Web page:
According to Nigerian regulators, Shell should be fined US$ 5 billion for environmental damage caused by an oil spill last year.
The oil spill, which took place at the Bonga field, was one of the largest in the history of the African energy industry. Nigeria’s National Oil Spill Detection and Response Agency claimed that despite the fact that the 40 000 bbl spill was contained successfully offshore, there was still a serious environmental threat: “The spilled barrels impacted approximately 950 km2 of water surface, affected a great number of sensitive environmental resources … It has a direct social impact on the livelihood of people in the riverine areas whose primary occupation is fishing.”
Shell, however, has protested strongly against the proposed fine, saying, “We do not believe there is any basis for such fine … Neither do we believe that Shell Nigeria Exploration and Production Company (SNEPCo) has committed any infraction of Nigerian law to warrant such a fine.”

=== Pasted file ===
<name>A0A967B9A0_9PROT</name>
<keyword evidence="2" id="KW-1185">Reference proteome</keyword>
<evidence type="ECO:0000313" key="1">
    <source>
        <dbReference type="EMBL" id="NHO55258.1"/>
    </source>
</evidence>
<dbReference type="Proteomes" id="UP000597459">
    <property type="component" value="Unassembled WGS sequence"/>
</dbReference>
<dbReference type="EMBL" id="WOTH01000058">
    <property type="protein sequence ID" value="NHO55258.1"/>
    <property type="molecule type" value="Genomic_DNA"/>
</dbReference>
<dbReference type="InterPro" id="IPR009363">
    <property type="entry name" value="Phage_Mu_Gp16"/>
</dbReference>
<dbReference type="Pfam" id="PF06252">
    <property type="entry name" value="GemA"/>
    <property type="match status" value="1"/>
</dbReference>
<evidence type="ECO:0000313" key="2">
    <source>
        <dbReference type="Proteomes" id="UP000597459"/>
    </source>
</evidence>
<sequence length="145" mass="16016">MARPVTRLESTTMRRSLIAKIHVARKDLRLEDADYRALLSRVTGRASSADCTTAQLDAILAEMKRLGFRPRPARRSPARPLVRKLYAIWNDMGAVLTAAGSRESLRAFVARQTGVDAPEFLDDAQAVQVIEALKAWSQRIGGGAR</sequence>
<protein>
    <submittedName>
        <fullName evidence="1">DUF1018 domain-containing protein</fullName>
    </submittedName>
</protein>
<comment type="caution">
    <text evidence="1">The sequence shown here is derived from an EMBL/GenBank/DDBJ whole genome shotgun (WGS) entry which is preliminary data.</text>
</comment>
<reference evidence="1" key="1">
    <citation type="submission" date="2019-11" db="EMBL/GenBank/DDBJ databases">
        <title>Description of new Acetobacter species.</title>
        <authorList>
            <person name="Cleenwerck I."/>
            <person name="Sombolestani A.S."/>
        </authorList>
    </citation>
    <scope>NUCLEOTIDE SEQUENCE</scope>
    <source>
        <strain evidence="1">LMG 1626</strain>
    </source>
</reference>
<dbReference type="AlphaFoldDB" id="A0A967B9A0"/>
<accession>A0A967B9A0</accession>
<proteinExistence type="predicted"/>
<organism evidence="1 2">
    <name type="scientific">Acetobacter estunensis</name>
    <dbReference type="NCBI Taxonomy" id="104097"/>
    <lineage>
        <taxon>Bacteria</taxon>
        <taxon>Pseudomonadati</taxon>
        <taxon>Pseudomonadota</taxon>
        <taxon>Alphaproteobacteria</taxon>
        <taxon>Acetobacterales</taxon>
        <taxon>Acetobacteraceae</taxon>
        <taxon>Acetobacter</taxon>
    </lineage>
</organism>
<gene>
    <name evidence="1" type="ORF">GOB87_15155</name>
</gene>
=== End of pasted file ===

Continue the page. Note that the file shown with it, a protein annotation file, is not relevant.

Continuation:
“SNEPCo responded to this incident with professionalism and acted with the consent of the necessary authorities at all times to prevent environmental impact as a result of the incident.”
According to Shell, none of the oil from the spill ever reached land and much of it dispersed naturally or evaporated. Some clean-up activity did take place on the Western Niger Delta coastline, but Shell raised doubts over whether the oil found here had actually come from the Bonga field.
Oil spills are not uncommon in Nigeria, with many caused by theft in a process called bunkering where criminals break into pipelines and siphon off oil. It is estimated that 150 000 bbls of oil are stolen daily in the country.
The proposed fine is unusually severe, with a value of US$ 125 000 per bbl spilled; in contrast, even if BP is found to be grossly negligent in the case of the Deepwater Horizon spill, it will only have to pay US$ 4300 per bbl spilled.
Edited from various sources by David Bizley